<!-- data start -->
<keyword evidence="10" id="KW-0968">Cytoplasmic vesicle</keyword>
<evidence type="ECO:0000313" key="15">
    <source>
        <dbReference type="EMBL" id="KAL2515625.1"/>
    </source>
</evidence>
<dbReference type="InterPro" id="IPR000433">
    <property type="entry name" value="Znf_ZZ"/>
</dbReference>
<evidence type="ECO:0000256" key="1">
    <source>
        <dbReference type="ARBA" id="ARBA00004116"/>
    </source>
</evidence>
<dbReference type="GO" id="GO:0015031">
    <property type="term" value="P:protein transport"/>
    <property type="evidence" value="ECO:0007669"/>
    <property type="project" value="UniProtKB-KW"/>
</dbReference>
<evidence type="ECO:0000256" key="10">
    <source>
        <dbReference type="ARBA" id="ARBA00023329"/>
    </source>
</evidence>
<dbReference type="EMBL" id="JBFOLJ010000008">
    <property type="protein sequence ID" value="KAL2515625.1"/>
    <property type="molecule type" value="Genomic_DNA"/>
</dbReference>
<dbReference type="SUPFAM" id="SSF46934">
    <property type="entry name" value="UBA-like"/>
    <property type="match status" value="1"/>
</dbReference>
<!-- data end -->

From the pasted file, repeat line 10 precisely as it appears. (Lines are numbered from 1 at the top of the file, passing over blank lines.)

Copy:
<evidence type="ECO:0000256" key="1">